Here’s why d’Amico International Shipping (BIT:DIS) is weighed down by debt
David Iben said it well when he said: “Volatility is not a risk that interests us. What matters to us is to avoid the permanent loss of capital. It’s natural to consider a company’s balance sheet when looking at its riskiness, as debt is often involved when a company fails. We can see that of Amico International Shipping SA (BIT:DIS) uses debt in its business. But the real question is whether this debt makes the business risky.
When is debt dangerous?
Debt and other liabilities become risky for a business when it cannot easily meet those obligations, either with free cash flow or by raising capital at an attractive price. Ultimately, if the company cannot meet its legal debt repayment obligations, shareholders could walk away with nothing. Although not too common, we often see companies in debt permanently diluting their shareholders because lenders force them to raise capital at a ridiculous price. By replacing dilution, however, debt can be a great tool for companies that need capital to invest in growth at high rates of return. The first thing to do when considering how much debt a business has is to look at its cash flow and debt together.
Check out our latest analysis for d’Amico International Shipping
What is Amico International Shipping’s debt?
The image below, which you can click on for more details, shows that Amico International Shipping had debt of $289.3 million at the end of March 2022, a reduction from $329.9 million on a year. However, he also had $45.4 million in cash, so his net debt is $243.9 million.
How healthy is d’Amico International Shipping’s balance sheet?
According to the last published balance sheet, d’Amico International Shipping had liabilities of US$151.1 million due within 12 months and liabilities of US$436.2 million due beyond 12 months. In compensation for these obligations, it had cash of US$45.4 million as well as receivables valued at US$38.3 million and maturing within 12 months. Thus, its liabilities outweigh the sum of its cash and receivables (current) by $503.6 million.
The deficiency here weighs heavily on the $247.7 million business itself, like a child struggling under the weight of a huge backpack full of books, his gym gear and a trumpet. . We would therefore be watching his balance sheet closely, no doubt. Ultimately, d’Amico International Shipping would likely need a major recapitalization if its creditors were to demand repayment.
We use two main ratios to inform us about debt to earnings levels. The first is net debt divided by earnings before interest, taxes, depreciation and amortization (EBITDA), while the second is how often its earnings before interest and taxes (EBIT) covers its interest expense (or its interests, for short). The advantage of this approach is that we consider both the absolute amount of debt (with net debt to EBITDA) and the actual interest expense associated with that debt (with its interest coverage ratio ).
Amico International Shipping shareholders face the double whammy of a high net debt to EBITDA ratio (7.2) and quite low interest coverage, as EBIT is only 0.23 times the interest charge. This means that we would consider him to be heavily indebted. Worse still, d’Amico International Shipping’s EBIT is down 85% from a year ago. If profits continue like this in the long term, there is an unimaginable chance of repaying this debt. When analyzing debt levels, the balance sheet is the obvious starting point. But it is future earnings, more than anything, that will determine d’Amico International Shipping’s ability to maintain a healthy balance sheet in the future. So if you are focused on the future, you can check out this free report showing analyst earnings forecast.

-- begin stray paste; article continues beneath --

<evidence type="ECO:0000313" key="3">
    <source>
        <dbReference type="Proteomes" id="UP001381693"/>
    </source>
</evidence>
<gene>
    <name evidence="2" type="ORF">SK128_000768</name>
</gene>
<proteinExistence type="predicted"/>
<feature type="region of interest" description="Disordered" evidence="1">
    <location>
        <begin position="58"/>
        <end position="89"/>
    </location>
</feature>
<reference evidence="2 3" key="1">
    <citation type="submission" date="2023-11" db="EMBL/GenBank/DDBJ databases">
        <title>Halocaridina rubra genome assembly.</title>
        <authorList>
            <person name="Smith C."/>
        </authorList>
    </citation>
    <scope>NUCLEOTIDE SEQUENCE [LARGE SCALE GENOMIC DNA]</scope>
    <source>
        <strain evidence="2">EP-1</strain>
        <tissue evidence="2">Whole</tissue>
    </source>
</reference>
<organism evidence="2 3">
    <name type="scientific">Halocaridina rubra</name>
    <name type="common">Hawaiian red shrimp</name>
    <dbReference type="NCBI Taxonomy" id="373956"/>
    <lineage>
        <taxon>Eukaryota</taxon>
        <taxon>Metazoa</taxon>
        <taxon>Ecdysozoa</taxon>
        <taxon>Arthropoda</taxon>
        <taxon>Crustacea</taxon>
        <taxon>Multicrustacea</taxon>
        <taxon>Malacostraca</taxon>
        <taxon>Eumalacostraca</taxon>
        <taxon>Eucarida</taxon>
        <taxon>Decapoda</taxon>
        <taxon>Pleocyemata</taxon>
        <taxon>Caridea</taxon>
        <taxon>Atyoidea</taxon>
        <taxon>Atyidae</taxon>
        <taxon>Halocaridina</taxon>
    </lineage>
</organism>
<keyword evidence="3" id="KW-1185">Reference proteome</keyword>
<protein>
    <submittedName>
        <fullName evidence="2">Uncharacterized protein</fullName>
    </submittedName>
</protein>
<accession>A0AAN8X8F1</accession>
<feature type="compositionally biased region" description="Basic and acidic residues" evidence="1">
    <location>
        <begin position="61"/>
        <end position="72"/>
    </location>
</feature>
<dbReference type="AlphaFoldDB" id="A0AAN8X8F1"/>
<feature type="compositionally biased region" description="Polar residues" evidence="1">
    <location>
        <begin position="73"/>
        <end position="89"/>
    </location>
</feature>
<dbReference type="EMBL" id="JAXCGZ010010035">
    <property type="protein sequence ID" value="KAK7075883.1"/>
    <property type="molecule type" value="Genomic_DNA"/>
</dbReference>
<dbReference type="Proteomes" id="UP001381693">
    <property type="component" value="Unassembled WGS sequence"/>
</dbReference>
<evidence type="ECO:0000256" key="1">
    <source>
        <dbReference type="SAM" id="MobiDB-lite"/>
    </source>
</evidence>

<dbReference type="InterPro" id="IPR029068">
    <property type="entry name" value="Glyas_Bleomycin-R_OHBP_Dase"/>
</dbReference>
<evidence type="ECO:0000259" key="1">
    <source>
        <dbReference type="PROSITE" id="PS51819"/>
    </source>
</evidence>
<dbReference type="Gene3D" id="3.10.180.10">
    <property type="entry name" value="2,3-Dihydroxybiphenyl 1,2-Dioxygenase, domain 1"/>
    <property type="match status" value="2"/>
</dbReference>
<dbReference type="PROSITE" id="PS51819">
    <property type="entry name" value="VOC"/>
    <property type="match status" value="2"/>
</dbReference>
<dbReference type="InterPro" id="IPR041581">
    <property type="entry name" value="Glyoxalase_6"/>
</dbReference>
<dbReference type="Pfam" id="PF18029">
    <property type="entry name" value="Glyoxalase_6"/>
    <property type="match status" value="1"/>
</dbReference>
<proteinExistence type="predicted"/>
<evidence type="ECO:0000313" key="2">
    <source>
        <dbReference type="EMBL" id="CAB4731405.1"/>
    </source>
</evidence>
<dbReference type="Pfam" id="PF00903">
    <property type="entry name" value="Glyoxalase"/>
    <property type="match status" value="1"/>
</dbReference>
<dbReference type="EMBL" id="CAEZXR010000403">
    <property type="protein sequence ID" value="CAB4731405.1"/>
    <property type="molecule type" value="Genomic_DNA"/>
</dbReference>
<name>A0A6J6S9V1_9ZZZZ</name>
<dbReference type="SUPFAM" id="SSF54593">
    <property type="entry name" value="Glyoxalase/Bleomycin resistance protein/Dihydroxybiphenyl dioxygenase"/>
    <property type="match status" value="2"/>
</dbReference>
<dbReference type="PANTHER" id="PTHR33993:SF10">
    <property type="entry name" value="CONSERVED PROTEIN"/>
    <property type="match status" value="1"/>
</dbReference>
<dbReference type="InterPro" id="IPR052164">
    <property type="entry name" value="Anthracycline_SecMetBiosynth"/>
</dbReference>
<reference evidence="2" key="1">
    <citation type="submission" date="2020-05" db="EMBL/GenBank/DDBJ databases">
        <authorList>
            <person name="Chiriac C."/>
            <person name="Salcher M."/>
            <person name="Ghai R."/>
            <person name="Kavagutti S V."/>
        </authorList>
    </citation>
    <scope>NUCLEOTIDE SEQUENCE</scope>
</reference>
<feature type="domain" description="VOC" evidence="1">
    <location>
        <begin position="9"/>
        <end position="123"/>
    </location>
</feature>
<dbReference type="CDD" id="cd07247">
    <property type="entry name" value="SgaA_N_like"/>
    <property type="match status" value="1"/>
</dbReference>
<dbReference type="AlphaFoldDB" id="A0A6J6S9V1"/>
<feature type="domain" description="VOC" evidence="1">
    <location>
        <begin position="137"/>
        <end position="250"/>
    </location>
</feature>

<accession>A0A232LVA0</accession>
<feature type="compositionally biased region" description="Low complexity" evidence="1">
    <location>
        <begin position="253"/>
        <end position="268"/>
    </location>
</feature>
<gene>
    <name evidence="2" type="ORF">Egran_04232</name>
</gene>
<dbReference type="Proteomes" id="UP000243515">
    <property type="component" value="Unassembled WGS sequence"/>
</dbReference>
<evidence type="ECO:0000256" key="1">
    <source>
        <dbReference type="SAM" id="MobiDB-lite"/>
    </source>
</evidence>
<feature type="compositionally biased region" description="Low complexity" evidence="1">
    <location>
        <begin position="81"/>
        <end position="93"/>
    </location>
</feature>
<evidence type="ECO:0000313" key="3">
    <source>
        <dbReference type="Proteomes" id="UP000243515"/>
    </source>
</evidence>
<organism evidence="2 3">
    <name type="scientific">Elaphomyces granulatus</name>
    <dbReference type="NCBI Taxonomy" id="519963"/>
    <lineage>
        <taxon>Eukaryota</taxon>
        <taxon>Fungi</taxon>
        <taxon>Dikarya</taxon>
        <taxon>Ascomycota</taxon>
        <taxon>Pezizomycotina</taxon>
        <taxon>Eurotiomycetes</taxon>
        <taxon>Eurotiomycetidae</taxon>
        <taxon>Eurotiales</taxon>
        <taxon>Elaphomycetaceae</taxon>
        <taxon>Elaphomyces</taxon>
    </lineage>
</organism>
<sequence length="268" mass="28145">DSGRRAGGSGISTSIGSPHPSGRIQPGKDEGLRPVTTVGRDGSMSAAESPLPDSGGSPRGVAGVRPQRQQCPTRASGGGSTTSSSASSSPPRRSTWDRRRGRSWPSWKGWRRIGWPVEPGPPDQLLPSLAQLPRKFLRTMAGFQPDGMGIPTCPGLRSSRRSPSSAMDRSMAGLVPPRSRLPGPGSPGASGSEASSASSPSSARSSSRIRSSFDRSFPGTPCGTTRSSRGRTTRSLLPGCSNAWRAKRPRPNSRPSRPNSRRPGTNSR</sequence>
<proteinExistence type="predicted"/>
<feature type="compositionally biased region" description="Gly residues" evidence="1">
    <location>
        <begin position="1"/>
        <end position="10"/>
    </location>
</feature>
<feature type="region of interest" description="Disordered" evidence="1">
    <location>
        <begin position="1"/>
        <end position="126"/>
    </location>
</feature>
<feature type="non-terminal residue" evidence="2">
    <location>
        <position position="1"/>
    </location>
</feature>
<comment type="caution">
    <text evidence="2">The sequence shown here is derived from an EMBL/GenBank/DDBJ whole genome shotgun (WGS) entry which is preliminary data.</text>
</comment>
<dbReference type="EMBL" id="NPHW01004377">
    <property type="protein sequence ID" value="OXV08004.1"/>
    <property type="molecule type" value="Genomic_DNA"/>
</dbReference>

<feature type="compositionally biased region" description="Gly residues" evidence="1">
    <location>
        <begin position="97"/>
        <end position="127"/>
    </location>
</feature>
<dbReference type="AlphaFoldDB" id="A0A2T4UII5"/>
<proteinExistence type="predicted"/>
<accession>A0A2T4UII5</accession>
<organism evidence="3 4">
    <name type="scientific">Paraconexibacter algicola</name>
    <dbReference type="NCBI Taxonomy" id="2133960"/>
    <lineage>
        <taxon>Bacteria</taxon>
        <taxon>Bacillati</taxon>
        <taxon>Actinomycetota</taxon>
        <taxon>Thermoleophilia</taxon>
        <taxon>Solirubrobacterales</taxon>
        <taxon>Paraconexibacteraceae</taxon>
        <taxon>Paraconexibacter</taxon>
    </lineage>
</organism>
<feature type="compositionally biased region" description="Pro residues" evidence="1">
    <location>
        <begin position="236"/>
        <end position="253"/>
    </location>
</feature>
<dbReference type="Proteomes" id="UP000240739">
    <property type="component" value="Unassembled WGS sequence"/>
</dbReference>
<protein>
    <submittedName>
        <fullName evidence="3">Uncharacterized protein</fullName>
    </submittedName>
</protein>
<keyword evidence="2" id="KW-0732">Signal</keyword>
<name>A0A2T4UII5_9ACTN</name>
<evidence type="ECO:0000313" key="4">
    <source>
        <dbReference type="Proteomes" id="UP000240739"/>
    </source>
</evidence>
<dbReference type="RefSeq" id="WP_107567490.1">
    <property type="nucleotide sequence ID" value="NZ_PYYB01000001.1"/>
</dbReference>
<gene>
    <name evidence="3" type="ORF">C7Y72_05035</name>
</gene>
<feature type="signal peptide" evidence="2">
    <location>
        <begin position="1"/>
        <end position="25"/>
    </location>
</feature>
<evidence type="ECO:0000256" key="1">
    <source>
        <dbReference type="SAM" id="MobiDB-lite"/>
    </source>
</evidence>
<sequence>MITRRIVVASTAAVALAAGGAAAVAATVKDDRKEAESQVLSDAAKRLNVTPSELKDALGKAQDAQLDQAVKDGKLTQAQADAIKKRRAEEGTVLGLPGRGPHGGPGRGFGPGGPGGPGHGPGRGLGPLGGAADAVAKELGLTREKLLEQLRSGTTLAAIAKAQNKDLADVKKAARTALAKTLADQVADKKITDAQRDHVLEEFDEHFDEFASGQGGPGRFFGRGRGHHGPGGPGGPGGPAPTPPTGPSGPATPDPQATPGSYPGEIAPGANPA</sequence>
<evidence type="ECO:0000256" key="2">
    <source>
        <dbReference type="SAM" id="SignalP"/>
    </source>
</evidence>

But our last consideration is also important, because a company cannot pay off its debts with paper profits; he needs cash. It is therefore worth checking how much of this EBIT is supported by free cash flow. Fortunately for all shareholders, d’Amico International Shipping has actually produced more free cash flow than EBIT for the past three years. This kind of strong cash generation warms our hearts like a puppy in a bumblebee suit.
Our point of view
To be frank, d’Amico International Shipping’s EBIT growth rate and track record of keeping total liabilities under control makes us rather uncomfortable with its level of leverage. But on the bright side, its conversion from EBIT to free cash flow is a good sign and makes us more optimistic. After reviewing the data points discussed, we believe that d’Amico International Shipping has too much debt. That kind of risk is acceptable to some, but it certainly doesn’t float our boat. There is no doubt that we learn the most about debt from the balance sheet. But at the end of the day, every business can contain risks that exist outside of the balance sheet. For example, we have identified 1 warning sign for Amico International Shipping of which you should be aware.
In the end, it’s often best to focus on companies that aren’t in debt. You can access our special list of these companies (all with a track record of earnings growth). It’s free.
Feedback on this article? Concerned about content? Get in touch with us directly. You can also email the editorial team (at) Simplywallst.com.
This Simply Wall St article is general in nature. We provide commentary based on historical data and analyst forecasts only using unbiased methodology and our articles are not intended to be financial advice. It is not a recommendation to buy or sell stocks and does not take into account your objectives or financial situation. Our goal is to bring you targeted long-term analysis based on fundamental data. Note that our analysis may not take into account the latest announcements from price-sensitive companies or qualitative materials. Simply Wall St has no position in the stocks mentioned.